At 225 milligrams twice a day, researchers found significant improvements in short-term and long-term memory in older adults and in kids (225 milligrams once per day) there was a significant improvement in working and logical memory, as well as memory as it relates to personal life. The other is Keen-Mind (also known as CDRI 08), another bacopa extract product that appears to help improve the processing and storing of new information. (It’s standardized to a minimum of 55 percent total bacosides and is extracted with 50 percent ethanol.)

The most common side effect of bacopa, especially at higher doses, is mild gastrointestinal upset, such as abdominal cramps, increased stool frequency, and nausea, so take it with a meal.

1. (tie) Panax ginseng (extract G115) or Korean red ginseng 200 to 400 milligrams a day

The primary active ingredients in ginseng are ginsenosides, and there are seven main ones found in many dietary supplements: Rb1, Rb2, Rc, Rd, Re, Rf, and Rg1. Some of them have shown an ability in the laboratory to reduce levels of a compound called amyloid beta peptide, which is found in the brains of patients with Alzheimer’s. 

Ginsenosides can also reduce the production of some inflammatory compounds and improve bloodflow. One trial using 4,500 milligrams of Panax ginseng per day (ginsenoside content of about 8 to 8.5 percent) showed cognitive improvements within 12 weeks that were significantly better than a placebo. A smaller trial with Korean red ginseng found that 9,000 milligrams per day over 12 weeks worked better than 4,500 milligrams to improve cognition in Alzheimer’s patients.

Although these doses would be appropriate for patients with MCI or Alzheimer’s, I would never recommend such high amounts for healthy individuals who just want to improve memory; I just included them to make a point. 

At least five randomized trials (from a meta-analysis published in the Cochrane Database of Systematic Reviews) have found improvements in cognitive function with low daily doses of ginseng—200 to 400 milligrams. Many of the trials were done with a product called G115 from Pharmaton (a.k.a. Ginsana), a 4 percent ginsenoside extract. The quality control with this product is very good, which is another reason I like it.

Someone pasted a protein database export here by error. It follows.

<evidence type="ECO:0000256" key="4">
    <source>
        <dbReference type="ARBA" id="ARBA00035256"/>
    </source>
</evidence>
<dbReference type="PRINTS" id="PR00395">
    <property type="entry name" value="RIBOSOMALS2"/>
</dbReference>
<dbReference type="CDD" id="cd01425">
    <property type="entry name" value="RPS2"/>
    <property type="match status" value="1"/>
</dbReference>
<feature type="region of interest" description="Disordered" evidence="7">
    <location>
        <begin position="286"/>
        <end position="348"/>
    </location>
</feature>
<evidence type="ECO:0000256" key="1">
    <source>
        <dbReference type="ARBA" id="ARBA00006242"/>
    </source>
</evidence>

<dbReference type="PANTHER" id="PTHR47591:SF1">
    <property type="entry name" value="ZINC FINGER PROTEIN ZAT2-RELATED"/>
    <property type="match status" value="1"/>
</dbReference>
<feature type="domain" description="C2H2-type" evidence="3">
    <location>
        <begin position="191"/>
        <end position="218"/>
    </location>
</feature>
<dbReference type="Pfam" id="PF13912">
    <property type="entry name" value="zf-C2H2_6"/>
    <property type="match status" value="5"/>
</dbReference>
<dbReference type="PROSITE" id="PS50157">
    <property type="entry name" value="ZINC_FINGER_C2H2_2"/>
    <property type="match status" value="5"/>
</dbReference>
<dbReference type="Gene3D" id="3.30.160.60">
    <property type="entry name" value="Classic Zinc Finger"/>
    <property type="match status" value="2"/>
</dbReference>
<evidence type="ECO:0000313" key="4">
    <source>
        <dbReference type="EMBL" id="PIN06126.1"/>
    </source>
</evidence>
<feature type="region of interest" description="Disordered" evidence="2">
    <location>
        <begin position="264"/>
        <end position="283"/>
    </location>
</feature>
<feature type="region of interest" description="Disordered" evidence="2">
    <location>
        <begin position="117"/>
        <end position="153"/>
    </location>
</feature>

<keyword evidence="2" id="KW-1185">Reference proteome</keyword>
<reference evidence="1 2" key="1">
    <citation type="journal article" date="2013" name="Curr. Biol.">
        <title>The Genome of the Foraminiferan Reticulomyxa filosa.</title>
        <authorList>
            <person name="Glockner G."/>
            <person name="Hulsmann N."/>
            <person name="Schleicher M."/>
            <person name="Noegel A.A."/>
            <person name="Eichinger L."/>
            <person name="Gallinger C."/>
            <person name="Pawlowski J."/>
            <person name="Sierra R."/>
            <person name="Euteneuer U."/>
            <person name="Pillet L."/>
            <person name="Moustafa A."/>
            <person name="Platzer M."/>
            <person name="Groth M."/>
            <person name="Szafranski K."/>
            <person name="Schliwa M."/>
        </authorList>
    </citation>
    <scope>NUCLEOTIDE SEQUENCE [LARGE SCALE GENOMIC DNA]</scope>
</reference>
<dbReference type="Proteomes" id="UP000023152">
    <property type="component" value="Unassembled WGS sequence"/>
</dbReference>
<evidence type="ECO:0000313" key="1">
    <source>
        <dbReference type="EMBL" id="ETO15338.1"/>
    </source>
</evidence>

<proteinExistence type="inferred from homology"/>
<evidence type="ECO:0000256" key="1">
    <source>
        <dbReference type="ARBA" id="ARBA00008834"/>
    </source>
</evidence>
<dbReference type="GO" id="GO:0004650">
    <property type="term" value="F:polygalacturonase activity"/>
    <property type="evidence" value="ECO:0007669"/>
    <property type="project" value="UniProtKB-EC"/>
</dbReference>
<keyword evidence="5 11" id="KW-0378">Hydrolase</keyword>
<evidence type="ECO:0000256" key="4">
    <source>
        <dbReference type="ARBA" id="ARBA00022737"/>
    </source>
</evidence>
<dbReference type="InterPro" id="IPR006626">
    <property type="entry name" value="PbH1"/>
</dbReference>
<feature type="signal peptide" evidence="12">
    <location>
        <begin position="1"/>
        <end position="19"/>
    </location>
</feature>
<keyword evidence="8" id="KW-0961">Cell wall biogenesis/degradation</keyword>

Gastrointestinal side effects are rare, but you should still take it with food to minimize them. Also, in my experience this supplement can increase energy levels and reduce fatigue (this was demonstrated in a large Mayo Clinic clinical trial with cancer patients), so taking it in the late afternoon or evening could disrupt sleep.

2. Huperzine A (Huperzia serrata) 50 to 100 micrograms a day

Derived from club moss (a well-known Chinese herb), huperzine A is used to treat Alzheimer’s disease in China and other countries. More studies are needed, but there have been at least 20 randomized clinical trials with this herb, so it’s worth looking at. 

Researchers believe it works in a variety of ways, including increasing acetylcholine levels in the brain, which is also how some of the prescription drugs for Alzheimer’s and MCI work (that’s why it’s been called a natural cholinesterase inhibitor), and improving bloodflow to areas of the brain that impact memory (reduced bloodflow is a leading cause of dementia). 

Preliminary results in clinical studies (both in China and the United States) suggest that at dosages of up to 400 micrograms per day it can improve mental health, including memory, and other symptoms of Alzheimer’s.

Huperzine A has also been used in a combination supplement in some preliminary trials looking at former NFL players with brain injury and cognitive impairment. It appeared to increase bloodflow to specific areas of the brain, but whether this leads to an improvement in memory needs more study.